Photo via the Pics subreddit, where I found these comments:
"the skyscrapers are part of a smallish new financial district in the works. Moscow itself is very cool IMO - its a very old city (established c. 12th century) and has been redone many times, so you can see the different time periods depending where you go. Moscow city proper used to be considered within the MKAD circular highway that does a loop around the entire city and is usually completely congested, but was recently expanded to include most of the surrounding "oblast'". Towards the outer part of the MKAD, you have your "sleeping regions" - lots of soviet-era apartment blocks with some newer buildings, as well as "mega-malls" dotted around here and there. The interesting part here is that the apartments aren't flush with each other like in cities such as New York, most are free standing and there is lots of greenspace (or highway) in between. In that sense moscow is very "spread out" - lots of parks, from community gardens to large wildernesses (the North-eastern part of moscow is one very large forest/park called Elk Island). Parks are becoming a bigger deal in moscow, the city has been renovating and generally adding cool stuff to the city parks. There is the VDNKh, which used to be the USSR's national exposition, with pavilions for each republic, as well as dozens showing off everything from space tech to agriculture and farming. Today, it is still very much active, with many permanent as well as temporary exhibits. There is also a real-life Vostok rocket near the center. Beyond that, there is the riverfront park, which stretches along the moscow river for quite a while. There is Vorobievie Gori, and krilatiskie holmi, as well as many other university parks and lakes and promenades and shit. Biking is actually a very good way of getting around if you know the way - you can bike a good distance around the city without ever leaving a park for long.Closer to the center, the city actually grows "shorter". This is the older part of the city - the buildings are generally pre-soviet except for a few government buildings. Here you have the arbat - a pedestrian avenue with shops and stuff in the middle of moscow. You have the kremlin of course, the big theater, the red square, as well as many other historical buildings such as pushkin's home, etc. In general, moscow is a pretty unique city - unfortunately its pretty large as well, so getting around usually means the metro or traffic. There are a ton of museums, from war to art to archaeology. There are lots of parks as I mentioned before, as well as grandiose soviet and pre-soviet monuments and some neat architecture too. I would recommend a visit for sure, in my opinion its one of the coolest cities I've been."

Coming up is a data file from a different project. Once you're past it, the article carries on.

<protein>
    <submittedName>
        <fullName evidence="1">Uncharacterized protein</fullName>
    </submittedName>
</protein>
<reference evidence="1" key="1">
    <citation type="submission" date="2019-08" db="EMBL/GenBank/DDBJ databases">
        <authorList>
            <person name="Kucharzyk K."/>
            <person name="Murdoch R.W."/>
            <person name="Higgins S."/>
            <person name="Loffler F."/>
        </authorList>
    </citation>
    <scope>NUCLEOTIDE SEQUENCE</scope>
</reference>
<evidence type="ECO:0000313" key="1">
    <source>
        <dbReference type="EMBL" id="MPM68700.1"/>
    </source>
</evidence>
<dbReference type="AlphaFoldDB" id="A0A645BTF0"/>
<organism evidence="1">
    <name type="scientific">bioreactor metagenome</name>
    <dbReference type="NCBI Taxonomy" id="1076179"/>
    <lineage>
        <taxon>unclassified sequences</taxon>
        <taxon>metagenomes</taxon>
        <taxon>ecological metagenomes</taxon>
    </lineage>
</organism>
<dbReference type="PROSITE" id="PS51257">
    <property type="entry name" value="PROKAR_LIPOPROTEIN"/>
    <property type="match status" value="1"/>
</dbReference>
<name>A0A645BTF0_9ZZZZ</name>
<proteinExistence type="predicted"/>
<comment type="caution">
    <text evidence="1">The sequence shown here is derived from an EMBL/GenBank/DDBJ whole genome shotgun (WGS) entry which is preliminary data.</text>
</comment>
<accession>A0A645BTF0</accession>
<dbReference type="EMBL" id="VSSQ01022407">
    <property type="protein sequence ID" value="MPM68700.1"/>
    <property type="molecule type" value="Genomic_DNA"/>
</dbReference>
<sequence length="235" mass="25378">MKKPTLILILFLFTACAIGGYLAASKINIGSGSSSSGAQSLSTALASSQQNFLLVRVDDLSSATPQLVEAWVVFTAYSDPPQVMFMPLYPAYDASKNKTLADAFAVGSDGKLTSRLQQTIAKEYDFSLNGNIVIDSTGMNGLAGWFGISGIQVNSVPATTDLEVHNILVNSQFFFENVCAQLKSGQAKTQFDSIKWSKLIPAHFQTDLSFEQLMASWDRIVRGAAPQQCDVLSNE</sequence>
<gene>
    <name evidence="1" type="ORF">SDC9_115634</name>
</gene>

"This is an exceptional part of the city though, where most of the skyscrapers are. Kinda like Canary Wharf in London or La Defense in Paris. Other than that, there are only a handful of "Stalin's High-risers" around the town (one of which is home to Moscow State University)."
"It's big. Very, very, very big. Helsinki, it's population and everything in it would be an outer suburb. Moscow is bigger than London. The part in this photo is the CBD area, and a very, very, very small part of the city. Actually, Moscow doesn't have much of a cityscape view like most other big cities. The Kremlin and St Basil's is pretty much what springs to mind, but what it actually is, is an absolutely beautiful place in the world with many enormous parks, museums, churches and architecture. You can't capture it all in just one scene. You should definitely visit."